On the other side of the audiophile spectrum, a very good pal of mine is a longtime audio-industry professional; after a lengthy Saturday night bull-and-listening session, his only comment was, "It's so enjoyable to listen to these speakers—you never notice them, only the music." Higher praise there is not.
Yes, you can get a bit more pure resolution from other speakers, as well as a soupçon of extra timbral refinement and image specificity. I do not minimize one bit the importance of that extra performance, but you'd better be prepared to shell out new-car kind of money to get it. Any speaker that equals or surpasses the Focus 20/20's combination of unforced musicality and broadband excellence will come very dear indeed. Even more impressive is that Bill Dudleston has done this the hard way. Integrating a seven-driver, five-way system to this degree of excellence is one difficult job. To do it this well, and for such a comparatively reasonable price, is an extraordinary achievement.
When JA introduced me at a "Meet the Editors" forum at the Home Entertainment 2003 show, he accurately described my beat as "the cost-no-object stuff." And yes, I am terribly spoiled, but not so dogmatic that I can't have some preconceptions shattered when the facts demand it. Many in the world of audio—including, at times, yours truly—have long held fast to the mistaken belief that only a certain amount of performance is available at any given price point, and that the higher the price, the higher the performance. This is often true, but not always—and the Focus 20/20 is conclusive proof. The speaker gave me a sort of reverse sticker shock.
There's no denying that all reviewers approach any product they review with some set of expectations, however vague. I expected the Legacys to be competent—the company's excellent reputation and longevity virtually guaranteed that. This business weeds out the incompetent and the mediocre with ruthless vengeance, and few speaker manufacturers survive for long, much less for 20 years, without consistently delivering the goods. What I was not prepared for was the breadth and depth of the Focus' performance envelope at such a reasonable price.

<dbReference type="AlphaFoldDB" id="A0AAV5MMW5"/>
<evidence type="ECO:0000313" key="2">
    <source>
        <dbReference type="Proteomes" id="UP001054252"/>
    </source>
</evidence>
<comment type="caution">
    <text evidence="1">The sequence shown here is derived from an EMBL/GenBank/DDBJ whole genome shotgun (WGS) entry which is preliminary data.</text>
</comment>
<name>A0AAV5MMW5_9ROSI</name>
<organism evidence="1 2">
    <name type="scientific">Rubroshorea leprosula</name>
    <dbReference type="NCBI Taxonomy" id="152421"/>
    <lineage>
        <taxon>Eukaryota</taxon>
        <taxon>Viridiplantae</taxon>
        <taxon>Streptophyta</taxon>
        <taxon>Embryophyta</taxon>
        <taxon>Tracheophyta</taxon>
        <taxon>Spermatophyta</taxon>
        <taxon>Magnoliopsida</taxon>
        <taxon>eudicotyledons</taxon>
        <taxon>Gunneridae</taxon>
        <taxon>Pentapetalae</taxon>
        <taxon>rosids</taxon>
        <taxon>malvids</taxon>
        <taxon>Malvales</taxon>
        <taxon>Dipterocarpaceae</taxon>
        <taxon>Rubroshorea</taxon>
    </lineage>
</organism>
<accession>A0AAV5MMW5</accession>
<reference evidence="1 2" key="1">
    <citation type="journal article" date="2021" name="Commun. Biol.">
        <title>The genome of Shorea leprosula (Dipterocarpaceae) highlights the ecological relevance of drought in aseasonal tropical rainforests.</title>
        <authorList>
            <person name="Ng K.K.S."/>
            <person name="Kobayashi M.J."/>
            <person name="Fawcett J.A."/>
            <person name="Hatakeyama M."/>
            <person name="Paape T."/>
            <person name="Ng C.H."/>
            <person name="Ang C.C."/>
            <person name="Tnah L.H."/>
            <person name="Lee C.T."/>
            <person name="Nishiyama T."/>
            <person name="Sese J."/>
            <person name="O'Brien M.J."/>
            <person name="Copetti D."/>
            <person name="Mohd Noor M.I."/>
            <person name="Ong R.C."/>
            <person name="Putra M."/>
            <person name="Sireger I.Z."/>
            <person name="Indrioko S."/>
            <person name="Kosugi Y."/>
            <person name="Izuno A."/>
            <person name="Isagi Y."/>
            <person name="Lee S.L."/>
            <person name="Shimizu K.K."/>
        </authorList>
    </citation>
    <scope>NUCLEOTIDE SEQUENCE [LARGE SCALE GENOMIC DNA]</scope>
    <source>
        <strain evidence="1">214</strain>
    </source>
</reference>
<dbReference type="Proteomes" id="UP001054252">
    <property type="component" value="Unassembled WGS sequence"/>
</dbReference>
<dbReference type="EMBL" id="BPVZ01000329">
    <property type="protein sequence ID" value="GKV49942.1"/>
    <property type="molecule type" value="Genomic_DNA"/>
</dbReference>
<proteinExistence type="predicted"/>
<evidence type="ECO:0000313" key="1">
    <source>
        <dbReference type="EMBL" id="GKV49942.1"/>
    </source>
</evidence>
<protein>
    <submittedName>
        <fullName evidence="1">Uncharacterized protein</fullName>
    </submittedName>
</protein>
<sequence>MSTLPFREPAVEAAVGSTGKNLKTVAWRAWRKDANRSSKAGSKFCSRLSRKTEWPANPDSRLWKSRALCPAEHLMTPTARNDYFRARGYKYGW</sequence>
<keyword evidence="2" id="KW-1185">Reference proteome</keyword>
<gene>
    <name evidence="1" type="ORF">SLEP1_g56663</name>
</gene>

I know that, in "real-world" terms, $6500 is a pile of money to spend on a pair of speakers. But the world of high-end audio is nothing if not a fantasyland. In this world there are speakers that cost twenty times as much as the Legacy, and these days there are more $20-$30k speakers than you can shake a stick at. In the audio world, value is therefore a far more flexible concept, and I know of no speaker close to the Focus' price that can offer as much of everything as it does. In the completeness of its ability to connect emotionally with a listener on the deepest levels, the Focus is, if not singular, mightily exceptional.
The Legacy Focus 20/20 is a genuinely full-range speaker in every sense; its frequency response, dynamic capabilities, resolution, and sense of musical communication can fairly be compared to cone speakers costing far, far more, and a select few panel speakers that are, inevitably, more difficult to drive than is the Focus. Combine the 20/20's outstanding overall performance with its efficiency, easiness to drive, and quality of handcraftsmanship, and the results is the finest value that I have ever encountered in high-end audio. Quite an accomplishment, Mr. Dudleston. Take a bow—you've more than earned it.